A few weeks ago we blogged about S.T.A.R. - a way to assist in preparing for an SAP Transportation Management implementation. S.T.A.R. stands for Scope, Talent, Approach, and Realism. Over the next few blogs, we will explore the individual elements of our S.T.A.R. model - today starting with Scope.
Scope creep - the nightmare of any project manager. It represents the quicksand of software implementations - once you are in it, the more you wiggle, the worse it gets. Eventually, you risk drowning in a combination of pure effort, budget overruns, timeline delays, and overworked project team members.
On the other hand, you could have the best scope definition in the world for a project, however, you lack talent and the right approach (read: methodology), the project will still fail or struggle mightily. That is the point of S.T.A.R. - the overall success of a project depends on all the 4 elements working in unison. But let's put that to the side for the moment and dig a bit deeper into the scope element.
So what is scope in the TMS world? Many articles, blogs, and even White Papers and whole books have been written on the capabilities of SAP TM, however, the intended processes and scenarios in TM form just one part of a thorough scope definition.
TMS scope can generally be categorized into the following categories with a list of examples that by no means represent an attempt to show a complete list. And don’t forget to put items out of scope – sometimes equally important if not more important to maintain a negative list of items – you will appreciate it later.
Table: SAP Transportation Management Scope Categories
While the first three categories are kind of obvious it is critical that the benefits equation is kept on the radar during the early parts of a project. Although every project - before commencement - should have a project charter, the true scope very often will be refined during the Design or Blueprint phase. The Business Case scope shall be the guiding star during this exercise - when questions arise make sure that you go back to the benefits side of the equation to find arguments for or against including items in the scope.
Scope discussions become problematic when the business case is lazy - this means the case does not go down to a level of granularity that allows the project team to clearly align functional scope to business case expectations. The better the business case or at least the project charter defines the goals of the project, the easier it is for the project team to prioritize when needed and stays on track in terms of timeline and project deliveries.
So what should you strive for when it comes to a well-defined scope:
· Request a clear outline of the business case as the underlying foundation
· Identify project sponsor and business stakeholders early on
· Be prepared on the Basis/Architecture side
- never underestimate the effort on Basis, Interfacing, Mobile architecture. It matters in a big way. Avoid surprises deep into the project
· Assemble a detailed requirements list - the more granular the better. However, keep in mind that there is a tipping point where too many requirements will cloud the overall picture. Very rarely can someone read hundreds if not thousands of requirements in an Excel spreadsheet and not lose oversight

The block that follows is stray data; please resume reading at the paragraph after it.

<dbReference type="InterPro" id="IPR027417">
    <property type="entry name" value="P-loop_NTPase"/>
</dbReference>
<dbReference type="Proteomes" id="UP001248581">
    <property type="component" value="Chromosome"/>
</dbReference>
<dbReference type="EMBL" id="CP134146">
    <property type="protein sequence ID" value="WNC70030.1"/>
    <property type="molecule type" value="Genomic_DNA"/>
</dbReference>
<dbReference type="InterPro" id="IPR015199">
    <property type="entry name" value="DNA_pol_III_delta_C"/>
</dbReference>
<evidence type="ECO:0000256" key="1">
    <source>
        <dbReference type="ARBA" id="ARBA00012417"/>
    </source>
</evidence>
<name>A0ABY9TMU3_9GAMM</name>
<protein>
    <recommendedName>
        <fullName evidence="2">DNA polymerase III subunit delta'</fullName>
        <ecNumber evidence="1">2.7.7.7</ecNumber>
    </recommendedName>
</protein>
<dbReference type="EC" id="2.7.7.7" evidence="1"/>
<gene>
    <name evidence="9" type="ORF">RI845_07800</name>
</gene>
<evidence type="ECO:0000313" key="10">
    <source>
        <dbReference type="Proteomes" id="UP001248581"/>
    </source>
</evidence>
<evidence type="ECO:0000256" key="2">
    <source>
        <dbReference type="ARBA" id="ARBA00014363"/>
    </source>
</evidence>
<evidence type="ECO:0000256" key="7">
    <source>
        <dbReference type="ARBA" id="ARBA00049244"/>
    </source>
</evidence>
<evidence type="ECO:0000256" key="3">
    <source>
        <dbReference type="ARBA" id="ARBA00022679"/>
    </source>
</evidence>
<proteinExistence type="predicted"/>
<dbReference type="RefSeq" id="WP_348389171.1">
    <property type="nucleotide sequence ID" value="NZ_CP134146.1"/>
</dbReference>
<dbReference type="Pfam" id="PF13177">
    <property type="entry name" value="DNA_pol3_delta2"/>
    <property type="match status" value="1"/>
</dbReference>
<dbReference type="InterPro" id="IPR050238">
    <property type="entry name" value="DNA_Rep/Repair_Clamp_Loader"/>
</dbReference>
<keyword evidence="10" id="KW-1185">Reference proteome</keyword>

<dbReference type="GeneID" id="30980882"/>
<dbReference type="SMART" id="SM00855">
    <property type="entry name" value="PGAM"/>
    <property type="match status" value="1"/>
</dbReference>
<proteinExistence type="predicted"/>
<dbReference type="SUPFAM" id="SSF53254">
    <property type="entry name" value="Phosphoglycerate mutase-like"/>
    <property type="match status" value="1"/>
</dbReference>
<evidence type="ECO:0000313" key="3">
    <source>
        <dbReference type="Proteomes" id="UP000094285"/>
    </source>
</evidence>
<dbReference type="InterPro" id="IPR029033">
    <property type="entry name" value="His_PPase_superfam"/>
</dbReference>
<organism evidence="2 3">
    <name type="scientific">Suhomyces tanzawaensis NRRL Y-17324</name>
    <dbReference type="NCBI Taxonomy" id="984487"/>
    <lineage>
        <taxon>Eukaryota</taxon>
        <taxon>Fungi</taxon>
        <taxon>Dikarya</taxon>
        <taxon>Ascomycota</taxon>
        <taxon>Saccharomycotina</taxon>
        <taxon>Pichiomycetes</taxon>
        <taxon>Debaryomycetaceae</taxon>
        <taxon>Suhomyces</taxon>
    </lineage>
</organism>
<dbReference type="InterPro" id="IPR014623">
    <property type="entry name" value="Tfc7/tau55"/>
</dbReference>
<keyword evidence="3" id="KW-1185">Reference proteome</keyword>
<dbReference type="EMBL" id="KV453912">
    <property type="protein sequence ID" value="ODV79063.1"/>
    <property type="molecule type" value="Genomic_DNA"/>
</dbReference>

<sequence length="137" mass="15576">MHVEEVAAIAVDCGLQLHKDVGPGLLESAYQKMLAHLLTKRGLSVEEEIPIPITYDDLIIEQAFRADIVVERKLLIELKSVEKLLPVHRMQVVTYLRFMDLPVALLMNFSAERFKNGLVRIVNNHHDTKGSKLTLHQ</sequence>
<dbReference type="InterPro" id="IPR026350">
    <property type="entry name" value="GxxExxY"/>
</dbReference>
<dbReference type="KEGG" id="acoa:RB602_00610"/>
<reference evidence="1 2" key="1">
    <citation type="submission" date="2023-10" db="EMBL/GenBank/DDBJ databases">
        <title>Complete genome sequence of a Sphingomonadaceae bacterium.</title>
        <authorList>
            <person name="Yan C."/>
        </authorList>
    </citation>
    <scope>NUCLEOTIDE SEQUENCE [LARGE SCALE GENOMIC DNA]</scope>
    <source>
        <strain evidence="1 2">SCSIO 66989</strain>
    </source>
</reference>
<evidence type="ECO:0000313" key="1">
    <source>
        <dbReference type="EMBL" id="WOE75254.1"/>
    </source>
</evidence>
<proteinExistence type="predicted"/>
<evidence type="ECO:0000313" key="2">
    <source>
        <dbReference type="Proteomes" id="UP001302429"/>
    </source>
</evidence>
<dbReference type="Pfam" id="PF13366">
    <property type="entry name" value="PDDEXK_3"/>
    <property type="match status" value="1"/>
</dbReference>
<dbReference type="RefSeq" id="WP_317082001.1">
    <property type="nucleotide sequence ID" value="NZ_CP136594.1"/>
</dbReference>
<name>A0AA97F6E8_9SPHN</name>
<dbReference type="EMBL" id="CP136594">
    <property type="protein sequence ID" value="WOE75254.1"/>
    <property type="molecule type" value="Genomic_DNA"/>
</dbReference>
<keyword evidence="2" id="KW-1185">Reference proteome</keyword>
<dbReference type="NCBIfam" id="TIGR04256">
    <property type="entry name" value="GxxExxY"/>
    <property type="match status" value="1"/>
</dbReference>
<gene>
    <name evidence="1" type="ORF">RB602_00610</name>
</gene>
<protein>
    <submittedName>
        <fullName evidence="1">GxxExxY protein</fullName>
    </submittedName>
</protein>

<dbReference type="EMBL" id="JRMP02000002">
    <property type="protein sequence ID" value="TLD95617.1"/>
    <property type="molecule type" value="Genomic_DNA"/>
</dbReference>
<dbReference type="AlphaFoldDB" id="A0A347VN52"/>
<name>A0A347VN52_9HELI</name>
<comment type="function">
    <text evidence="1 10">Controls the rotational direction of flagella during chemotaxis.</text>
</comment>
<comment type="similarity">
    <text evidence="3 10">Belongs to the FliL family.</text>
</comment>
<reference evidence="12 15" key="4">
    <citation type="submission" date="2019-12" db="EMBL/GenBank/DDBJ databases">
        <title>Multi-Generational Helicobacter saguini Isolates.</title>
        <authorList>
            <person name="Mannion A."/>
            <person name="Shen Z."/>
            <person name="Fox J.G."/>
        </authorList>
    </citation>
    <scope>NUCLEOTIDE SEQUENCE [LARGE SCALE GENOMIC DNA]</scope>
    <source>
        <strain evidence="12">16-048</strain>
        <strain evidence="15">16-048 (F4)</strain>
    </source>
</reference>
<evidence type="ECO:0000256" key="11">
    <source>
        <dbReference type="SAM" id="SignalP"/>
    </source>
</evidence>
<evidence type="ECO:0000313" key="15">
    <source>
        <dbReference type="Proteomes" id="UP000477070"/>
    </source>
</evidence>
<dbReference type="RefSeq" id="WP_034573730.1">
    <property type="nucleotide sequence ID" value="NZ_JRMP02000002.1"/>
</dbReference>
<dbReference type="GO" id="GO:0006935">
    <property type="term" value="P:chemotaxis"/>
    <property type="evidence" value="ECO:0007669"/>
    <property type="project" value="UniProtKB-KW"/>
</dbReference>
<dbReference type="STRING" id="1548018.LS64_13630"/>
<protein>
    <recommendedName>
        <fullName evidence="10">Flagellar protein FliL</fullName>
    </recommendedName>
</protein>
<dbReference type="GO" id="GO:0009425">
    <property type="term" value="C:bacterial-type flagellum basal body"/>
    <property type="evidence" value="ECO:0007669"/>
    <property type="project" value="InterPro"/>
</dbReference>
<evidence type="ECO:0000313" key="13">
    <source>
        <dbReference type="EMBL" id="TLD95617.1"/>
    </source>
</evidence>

- an early prioritization is an important investment that allows you to boil down the overall list
- too often have I seen Software RFP documents representing wish-lists that get thrown over the fence to the project team
· Have a picture in mind that will help to define the roll-out strategy. Rome wasn't built in one day, nor will SAP TM be built in one single effort/phase either
- of course, the experience of the implementation partner comes into play. The partner should certainly coach (or rather challenge) you in order to come up with the right approach
- Business Unit by Business Unit, Country by Country, Transport Mode by Mode, Outbound versus Inbound or probably a combination thereof will eventually define the roadmap to the eventual summit
A few thoughts on the timeline. Many customers ask 'how long will it take and how much will it cost'. The typical and also honest answer is 'it depends'. That is unless customers decide to go with template-based approaches that have historically been the safest approach to software implementations in the on-premise world. We will talk about Novigo's InstantTM template in a later blog.
Novigo has implemented SAP Transportation Management in record time - 19 weeks or 4.5 months with the help of Instant TM for our friends from NIBCO in the U.S. On the other side of the equation are implementations that take over a year to 18 months until the first go-live.
Like everywhere in life the truth for most customers will reside somewhere in the middle. 7 to 10 months depending on specific requirements - or in other words 'Scope'.
SAP TM is a highly powerful solution and platform. It can be tailored to an organization to a high degree of detail, therefore, unleashing tremendous benefits. Customizing or tailoring should not be shied away from, but be carefully considered. For the more conservative or budget-constrained organizations, the template-based approach is the right one. SAP TM provides amazing tools if you are willing to compromise on individual scope. Deploying standard scenarios also typically requires more Change Management as 'Get-Fit' activities.
To conclude a word of advice. Scoping a powerful platform like SAP Transportation Management is not exactly a science but a bit more of an art form. Allow trusted advisors to guide you on the journey. The more insight you give your advisors on the roots of your TMS journey, the better they will be able to lead you to the SAP TM promised land of 'Delivered on time, in scope, and in budget'.